The European Commission has released its annual policy recommendations for the 28 member states.
Here are the highlights for the biggest economies on the continent.
- Reduce state spending, currently the highest in the EU at 56 percent of GDP.
- Simplify the tax code.
- Harmonize different pension schemes. (Something President Emmanuel Macron has said he will do.)
- Reduce labor costs for employers to encourage the use of open-ended, full-time contracts.
- Improve labor force participation of workers with a migrant background by providing language training, job counseling and recruitment support and by taking firmer action on discrimination.
- Apprenticeships can help close the skill mismatch between graduates and companies.
- Take (more) steps to boost domestic demand rather than rely on export-driven growth.
- Public investment has increased, but remains modest.
- Shift the tax burden from income to consumption, inheritance and property.
- Expand high-speed Internet access to small towns and rural areas.
- Make it more attractive for women to work.
- Use windfalls to reduce debt, at 130 percent of GDP one of the highest in the world.
- Shift taxes away from capital and labor and toward consumption and property.
- Simplify the tax code. (The incoming Five Star-League government wants to reduce business and income tax rates to two, although that would mainly benefit high incomes and do little to improve tax compliance.)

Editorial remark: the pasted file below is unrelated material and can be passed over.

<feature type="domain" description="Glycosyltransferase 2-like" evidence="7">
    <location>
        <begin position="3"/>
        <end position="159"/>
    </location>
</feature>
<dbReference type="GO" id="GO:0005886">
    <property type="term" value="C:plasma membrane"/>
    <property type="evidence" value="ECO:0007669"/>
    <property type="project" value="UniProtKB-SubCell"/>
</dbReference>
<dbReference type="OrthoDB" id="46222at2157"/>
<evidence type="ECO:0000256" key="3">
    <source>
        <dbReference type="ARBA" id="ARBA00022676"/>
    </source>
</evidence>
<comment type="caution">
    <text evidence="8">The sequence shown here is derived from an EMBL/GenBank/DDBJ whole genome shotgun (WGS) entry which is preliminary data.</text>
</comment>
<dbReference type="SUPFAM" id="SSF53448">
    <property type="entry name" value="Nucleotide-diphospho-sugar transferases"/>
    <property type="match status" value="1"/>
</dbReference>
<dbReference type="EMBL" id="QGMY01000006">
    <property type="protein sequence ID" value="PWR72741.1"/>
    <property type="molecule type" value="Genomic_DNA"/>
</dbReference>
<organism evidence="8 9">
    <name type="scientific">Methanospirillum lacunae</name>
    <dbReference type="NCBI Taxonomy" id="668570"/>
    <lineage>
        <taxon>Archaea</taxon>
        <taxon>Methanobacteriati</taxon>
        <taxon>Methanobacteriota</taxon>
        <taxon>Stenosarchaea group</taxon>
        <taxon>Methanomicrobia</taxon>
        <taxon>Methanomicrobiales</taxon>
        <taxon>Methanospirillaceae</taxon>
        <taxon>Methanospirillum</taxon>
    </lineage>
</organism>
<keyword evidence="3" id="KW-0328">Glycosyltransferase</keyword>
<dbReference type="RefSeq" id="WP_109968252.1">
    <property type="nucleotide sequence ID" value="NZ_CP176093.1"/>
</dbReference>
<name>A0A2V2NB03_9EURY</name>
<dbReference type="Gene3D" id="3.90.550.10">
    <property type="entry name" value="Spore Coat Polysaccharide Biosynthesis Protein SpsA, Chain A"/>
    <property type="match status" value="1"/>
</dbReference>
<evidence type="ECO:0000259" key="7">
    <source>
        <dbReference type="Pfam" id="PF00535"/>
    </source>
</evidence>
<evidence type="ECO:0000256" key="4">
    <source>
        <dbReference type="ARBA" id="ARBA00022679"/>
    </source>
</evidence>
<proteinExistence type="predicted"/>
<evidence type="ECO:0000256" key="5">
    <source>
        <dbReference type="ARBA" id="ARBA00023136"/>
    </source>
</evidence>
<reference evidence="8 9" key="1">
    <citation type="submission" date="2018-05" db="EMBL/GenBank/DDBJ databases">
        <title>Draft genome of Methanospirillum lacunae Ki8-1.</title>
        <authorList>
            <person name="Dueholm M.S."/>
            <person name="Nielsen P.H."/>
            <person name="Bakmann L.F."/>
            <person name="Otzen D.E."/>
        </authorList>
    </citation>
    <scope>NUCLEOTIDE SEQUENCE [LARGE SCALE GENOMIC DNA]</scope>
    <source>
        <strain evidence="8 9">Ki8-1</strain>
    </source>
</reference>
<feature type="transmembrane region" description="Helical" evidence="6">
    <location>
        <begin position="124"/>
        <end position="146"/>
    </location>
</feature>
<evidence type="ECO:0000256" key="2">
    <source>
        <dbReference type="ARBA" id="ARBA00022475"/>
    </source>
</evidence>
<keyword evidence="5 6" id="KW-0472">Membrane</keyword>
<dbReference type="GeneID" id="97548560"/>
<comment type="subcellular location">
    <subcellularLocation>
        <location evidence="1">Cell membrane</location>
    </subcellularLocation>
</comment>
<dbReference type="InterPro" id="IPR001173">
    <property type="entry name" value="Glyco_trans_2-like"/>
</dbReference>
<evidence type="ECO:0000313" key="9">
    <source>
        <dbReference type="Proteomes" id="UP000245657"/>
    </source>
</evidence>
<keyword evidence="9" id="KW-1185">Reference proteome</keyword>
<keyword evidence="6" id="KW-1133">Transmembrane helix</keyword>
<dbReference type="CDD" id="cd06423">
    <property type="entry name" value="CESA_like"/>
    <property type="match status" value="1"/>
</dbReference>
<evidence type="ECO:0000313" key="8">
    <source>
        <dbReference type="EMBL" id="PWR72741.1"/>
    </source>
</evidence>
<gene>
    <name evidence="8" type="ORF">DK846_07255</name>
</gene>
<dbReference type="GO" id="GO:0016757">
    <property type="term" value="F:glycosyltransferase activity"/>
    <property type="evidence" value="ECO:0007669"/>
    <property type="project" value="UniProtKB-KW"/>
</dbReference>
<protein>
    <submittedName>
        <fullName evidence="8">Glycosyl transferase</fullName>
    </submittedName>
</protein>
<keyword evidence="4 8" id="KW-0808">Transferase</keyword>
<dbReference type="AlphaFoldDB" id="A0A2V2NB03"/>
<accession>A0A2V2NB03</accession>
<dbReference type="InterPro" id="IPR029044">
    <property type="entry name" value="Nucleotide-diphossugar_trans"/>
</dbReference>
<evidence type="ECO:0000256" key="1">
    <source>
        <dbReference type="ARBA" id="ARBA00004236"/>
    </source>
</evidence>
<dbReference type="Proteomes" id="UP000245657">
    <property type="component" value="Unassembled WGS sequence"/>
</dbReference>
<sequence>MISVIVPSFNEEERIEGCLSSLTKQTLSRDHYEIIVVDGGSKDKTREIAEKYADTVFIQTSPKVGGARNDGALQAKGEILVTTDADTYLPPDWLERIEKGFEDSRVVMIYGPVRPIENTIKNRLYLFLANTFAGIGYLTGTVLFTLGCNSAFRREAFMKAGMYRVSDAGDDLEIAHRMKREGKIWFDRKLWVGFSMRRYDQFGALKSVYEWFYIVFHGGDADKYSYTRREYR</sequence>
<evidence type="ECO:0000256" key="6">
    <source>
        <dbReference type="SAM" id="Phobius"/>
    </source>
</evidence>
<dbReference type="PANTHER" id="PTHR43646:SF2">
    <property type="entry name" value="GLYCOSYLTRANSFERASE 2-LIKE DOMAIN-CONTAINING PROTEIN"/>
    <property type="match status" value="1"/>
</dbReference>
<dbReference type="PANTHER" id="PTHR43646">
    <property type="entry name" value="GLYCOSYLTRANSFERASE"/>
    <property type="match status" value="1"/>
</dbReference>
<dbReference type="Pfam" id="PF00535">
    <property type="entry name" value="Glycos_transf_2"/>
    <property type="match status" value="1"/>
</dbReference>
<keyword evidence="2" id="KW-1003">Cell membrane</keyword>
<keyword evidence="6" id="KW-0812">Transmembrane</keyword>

- Reduce pension spending. At 15 percent of GDP, Italy has one of the highest rates in the EU. (The Five Stars and League want to reverse pension reforms.)
- Encourage higher public- and private-sector investment.
- Step up job training and requalification services.
- Reduce regional disparities in education.
- Improve the efficiency of the justice system, which would both improve the business climate and tackle corruption.
- Clamp down on international tax evasion.
- The share of self-employed workers is rising and they are often underinsured against disability, unemployment and old age.
- Provide more affordable housing on the private rental market to mend imbalances in housing, which is the main source of high household indebtedness.
- Reduce public- and private-sector debt.
- Use growth to structurally improve public finances.
- Incentivize more transitions from temporary into open-ended contracts to boost productivity and social security.
- Simplify income support schemes and family benefits. Too many poor Spaniards don’t get the help they are legally entitled to.
- Under- and over-qualification at work are widespread due to high school-dropout rates and skill mismatches.
- Regulatory disparities between regions inhibit growth.